In early 2013, when Life Cycle Pet Cremation was still under development, a wise friend who had retired from the military suggested that we offer complimentary cremation for military dogs. It was a great idea that we expanded on, as noted on our Discounts web page:
Military Dogs: Any dog who served in one of the following organizations is eligible for a complimentary private cremation with full after-care package. Proof of service required.
- U.S. armed forces (Army, Marine Corps, Navy, Air Force or Coast Guard)
- U.S. Border Patrol
- Whatcom, Skagit or Island County police or sheriff department
Last month (June 2016) it was Life Cycle’s privilege to provide after-care for the first military dog to receive this benefit – Arras (pronounced “AIR-es”) Gillinger, a German Shepherd from Yelm, WA who was under the care of Bellingham Veterinary Hospital.
Lee Gillinger became Arras’ handler when Lee was assigned to Tinker AFB in Oklahoma. Arras was an explosive detector dog, trained to sniff out any type of bomb or explosive. Lee was an MP and Arras’ third handler.
Military dogs, unlike human troops, are assigned to a specific base. When the handler is moved on to a different base, the dog stays and is re-assigned a new handler. However, handler/dog teams are sent on tours of duty overseas. In addition to their time together in Oklahoma, Lee and Arras were also stationed in Qatar.
Lee and Arras served together from January 2011 until Arras was retired due to hip dysplasia on May 31, 2013. Arras was only 6 years old, and Lee adopted him.
“Do you know the character ‘Ed’ from the movie The Lion King?” Lee asked me when I inquired about Arras’ personality. “Ed is the crazy hyena with the lazy eye. That was Arras! Arras was an E.D. – an explosives dog – who also had a lazy eye and was very playful.”
According to Lee, Arras loved to play with balls, Kongs, and water sprinklers. In the winter Arras especially loved to dive, head first, into deep snow banks. Lee said that Arras was also very stubborn. Unlike dogs who were trained for obedience, Arras might be given the command to “sit,” and would look at Lee and think about it.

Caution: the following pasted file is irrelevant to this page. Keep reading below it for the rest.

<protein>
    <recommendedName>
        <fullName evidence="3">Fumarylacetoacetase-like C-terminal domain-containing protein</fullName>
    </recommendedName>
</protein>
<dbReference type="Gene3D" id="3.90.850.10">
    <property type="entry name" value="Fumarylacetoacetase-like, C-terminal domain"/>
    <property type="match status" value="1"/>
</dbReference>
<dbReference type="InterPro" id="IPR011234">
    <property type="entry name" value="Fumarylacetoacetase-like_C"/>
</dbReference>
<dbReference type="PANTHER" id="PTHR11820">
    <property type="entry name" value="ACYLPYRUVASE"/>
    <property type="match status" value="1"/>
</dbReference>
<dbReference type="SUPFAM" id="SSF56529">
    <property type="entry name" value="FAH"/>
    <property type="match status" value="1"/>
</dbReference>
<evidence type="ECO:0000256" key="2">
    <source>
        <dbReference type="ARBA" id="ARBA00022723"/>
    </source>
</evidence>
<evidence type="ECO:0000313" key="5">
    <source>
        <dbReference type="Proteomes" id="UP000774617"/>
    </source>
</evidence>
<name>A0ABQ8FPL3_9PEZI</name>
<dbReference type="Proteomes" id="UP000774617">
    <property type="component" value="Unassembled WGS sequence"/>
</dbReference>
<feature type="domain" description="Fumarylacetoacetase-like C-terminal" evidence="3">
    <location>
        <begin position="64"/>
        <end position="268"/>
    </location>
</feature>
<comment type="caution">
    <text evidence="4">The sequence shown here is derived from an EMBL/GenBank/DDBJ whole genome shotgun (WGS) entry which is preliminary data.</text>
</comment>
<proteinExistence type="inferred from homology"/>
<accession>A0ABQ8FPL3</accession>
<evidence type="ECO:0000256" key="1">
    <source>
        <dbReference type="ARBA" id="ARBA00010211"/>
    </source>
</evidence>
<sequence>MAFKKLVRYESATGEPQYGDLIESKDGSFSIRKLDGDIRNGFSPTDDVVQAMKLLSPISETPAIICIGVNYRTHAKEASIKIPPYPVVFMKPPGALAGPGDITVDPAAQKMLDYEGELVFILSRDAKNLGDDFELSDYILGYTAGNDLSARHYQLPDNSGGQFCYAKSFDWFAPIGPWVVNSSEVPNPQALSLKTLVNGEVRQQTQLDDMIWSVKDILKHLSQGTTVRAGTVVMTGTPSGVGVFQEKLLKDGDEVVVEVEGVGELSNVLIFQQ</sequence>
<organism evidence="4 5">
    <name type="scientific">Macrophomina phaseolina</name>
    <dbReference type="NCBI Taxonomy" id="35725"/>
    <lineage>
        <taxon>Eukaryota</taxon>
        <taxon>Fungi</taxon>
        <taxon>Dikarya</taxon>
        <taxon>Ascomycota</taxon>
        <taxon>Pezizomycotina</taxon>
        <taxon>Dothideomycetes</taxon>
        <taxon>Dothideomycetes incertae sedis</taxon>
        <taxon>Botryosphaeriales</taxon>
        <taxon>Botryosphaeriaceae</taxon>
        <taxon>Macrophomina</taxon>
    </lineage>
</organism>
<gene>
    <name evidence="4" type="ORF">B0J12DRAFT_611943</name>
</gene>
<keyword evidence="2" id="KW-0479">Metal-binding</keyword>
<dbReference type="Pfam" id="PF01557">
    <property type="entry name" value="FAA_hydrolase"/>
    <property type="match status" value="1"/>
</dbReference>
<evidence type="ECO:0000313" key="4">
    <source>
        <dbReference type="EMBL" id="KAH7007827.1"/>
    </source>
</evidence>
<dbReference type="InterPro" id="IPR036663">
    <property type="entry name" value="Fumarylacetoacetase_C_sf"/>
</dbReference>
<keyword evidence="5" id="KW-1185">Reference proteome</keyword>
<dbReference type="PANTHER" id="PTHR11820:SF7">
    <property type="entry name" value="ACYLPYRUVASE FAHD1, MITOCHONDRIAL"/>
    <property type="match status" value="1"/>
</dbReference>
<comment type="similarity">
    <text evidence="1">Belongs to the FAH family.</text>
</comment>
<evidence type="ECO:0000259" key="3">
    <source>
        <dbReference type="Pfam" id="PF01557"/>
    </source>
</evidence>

Arras was only 9.5 years old when a veterinarian in Yelm, WA diagnosed him with probable cancer.
Military dogs receive no financial benefits post-retirement, and Lee and his wife couldn’t afford treatment for Arras. However, Lee had kept in touch with Arras’ veterinarian at Tinker AFB. Lee called the vet and she referred him to Gizmo’s Gift a non-profit located just outside of San Antonio in Converse, TX:
“Gizmo’s Gift was founded on 29 January 2014, after a push to get the military to reclassify Military Working Dogs (MWDs) from “excess equipment” to “K9 service Member of the Armed Forces” and to help get MWDs Medical Benefits after retirement. Gizmo’s Gift is a nonprofit organization that takes donations to help cover those medical costs after a MWD, CWD, and Police K9’s retire, so that tax dollars aren’t used. We also have an adoption program for those heroes who need help finding their forever home.”
Through Gizmo’s Gift Lee was introduced to the Perseus Foundation in Washington, D.C. and their MiliDog Fund.
“The MiliDog Fund is being created to fill an existing need to provide financial assistance for retired military working dogs. These elite warriors are expected to work in the most austere of environments and face conditions that most human beings cannot survive. The K-9 units are vital in ensuring the success of every mission and operate in all conditions. Our mission is to ensure that every single elite warrior has a chance in the fight against cancer.”
The Perseus Foundation offered to pay for Arras’ treatment and recommended that Lee contact Bellingham Veterinary Hospital for treatment. Arras appeared to be recovering well after a softball-sized tumor was removed from his chest. However, Arras died while in Bellingham from a probable pulmonary embolism.
The amazing element of Arras’ story, aside from the love he shared with his human parents, is that a variety of people and organizations from all of the country – Yelm, WA; Oklahoma City, OK; Converse, TX; Washington, D.C. – stepped in to help.